Protesters from Occupy the London Stock Exchange have been dominating headlines since they set up camp outside St Paul's Cathedral on 15 October.
The anti-capitalist group has not only gained widespread coverage in the UK, but also captured the attention of the world's media, from Fox News in the US to the Hindustan Times of India.
Not all reports have been positive. Nevertheless, many charities campaigning on similar issues, such as social justice and financial reform, no doubt envy such widespread and high-profile coverage.
So what are the key ingredients for establishing such a high-impact campaign? Third Sector put this question to Occupy London protesters during a recent visit to the camp site.
The organisation's communications strategy is based on several factors: spontaneity, social media and a strong focus on the grass-roots origins of the movement and the plight of ordinary people.
The timing of the protest has also been crucial to maximising its impact, according to Peter Vaughan, a history and politics graduate and one of up to 10 protesters who run the makeshift media centre - based, ironically, in a branch of Starbucks, opposite the cathedral.
"We've captured the buzz that was created after Occupy Wall Street," says Vaughan. "If we'd organised this three months ago it wouldn't have had as much impact."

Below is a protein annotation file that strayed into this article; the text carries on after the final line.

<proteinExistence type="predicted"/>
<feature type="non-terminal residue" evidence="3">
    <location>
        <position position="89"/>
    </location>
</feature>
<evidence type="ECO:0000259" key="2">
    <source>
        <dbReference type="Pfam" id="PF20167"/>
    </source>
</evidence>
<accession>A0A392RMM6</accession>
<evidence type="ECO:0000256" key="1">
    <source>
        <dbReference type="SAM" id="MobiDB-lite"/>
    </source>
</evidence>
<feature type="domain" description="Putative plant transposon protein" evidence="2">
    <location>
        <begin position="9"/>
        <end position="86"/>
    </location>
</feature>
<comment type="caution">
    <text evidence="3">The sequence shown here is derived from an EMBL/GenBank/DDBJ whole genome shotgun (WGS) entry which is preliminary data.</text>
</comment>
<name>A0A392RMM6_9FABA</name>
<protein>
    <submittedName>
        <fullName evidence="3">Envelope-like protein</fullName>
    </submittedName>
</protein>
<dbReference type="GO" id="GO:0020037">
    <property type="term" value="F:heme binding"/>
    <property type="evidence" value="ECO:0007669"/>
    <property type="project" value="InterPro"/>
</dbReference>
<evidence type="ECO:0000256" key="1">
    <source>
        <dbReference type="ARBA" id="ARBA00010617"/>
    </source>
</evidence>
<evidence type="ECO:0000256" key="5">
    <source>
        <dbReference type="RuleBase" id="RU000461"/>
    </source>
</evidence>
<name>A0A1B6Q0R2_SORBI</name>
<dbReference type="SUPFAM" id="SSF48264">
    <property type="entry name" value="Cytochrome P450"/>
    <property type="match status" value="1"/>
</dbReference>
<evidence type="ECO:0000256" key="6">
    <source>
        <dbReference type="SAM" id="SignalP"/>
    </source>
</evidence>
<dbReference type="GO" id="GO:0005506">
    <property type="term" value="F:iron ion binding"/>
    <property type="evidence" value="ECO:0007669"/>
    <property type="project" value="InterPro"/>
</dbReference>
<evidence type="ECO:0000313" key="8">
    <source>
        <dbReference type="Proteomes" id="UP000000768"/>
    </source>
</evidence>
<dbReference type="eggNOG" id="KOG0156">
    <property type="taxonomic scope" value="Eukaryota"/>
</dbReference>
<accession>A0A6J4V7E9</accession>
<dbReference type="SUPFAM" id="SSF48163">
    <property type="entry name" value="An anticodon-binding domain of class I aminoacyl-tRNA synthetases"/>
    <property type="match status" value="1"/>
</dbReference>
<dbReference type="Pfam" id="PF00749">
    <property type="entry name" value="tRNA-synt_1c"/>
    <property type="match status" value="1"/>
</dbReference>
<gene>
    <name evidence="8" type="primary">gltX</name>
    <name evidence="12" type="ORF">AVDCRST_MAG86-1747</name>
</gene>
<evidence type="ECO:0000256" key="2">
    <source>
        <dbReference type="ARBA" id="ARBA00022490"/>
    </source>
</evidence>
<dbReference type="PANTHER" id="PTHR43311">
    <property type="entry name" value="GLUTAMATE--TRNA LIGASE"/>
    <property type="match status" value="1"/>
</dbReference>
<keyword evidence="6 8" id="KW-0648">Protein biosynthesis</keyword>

Twenty cities across the UK held protests from 15 October after a Twitter and Facebook campaign. Most lasted a day or two, but the London protest continued.
The movement has been backed by some voluntary organisations, including Positive Money, which campaigns for banking reform, and UK Uncut, which opposes the public spending cuts. Vaughan joined the campaign after hearing about it on Facebook.
Fellow protester Naomi Colvin, who describes her role in the media team as "strategic messaging and crisis management", believes social media has been crucial in getting messages out.
The campaign's Twitter feed has more than 16,000 followers, which compares favourably with many well-established charities. "To engage people using social media, you need to have some personality in your communications," says Colvin.
A great deal of the communications work has been reactive, but Vaughan says he can call on up to 30 protesters in response to requests for interviews.
"We've been giving the media lots of different voices from the camp, such as an unemployed man, a part-time care worker and a retired man who had his pension cut," he says.
Does he think charities should follow suit and adopt similar direct action tactics?
"We have a horizontal structure," he says. "Perhaps it's harder for charities because their rigid structures work against spontaneous campaigns.
"It's important to be creative. We're doing this our own way, using the camp as a hub to bring people together and start a dialogue. It's already become a launch-pad for other campaigns."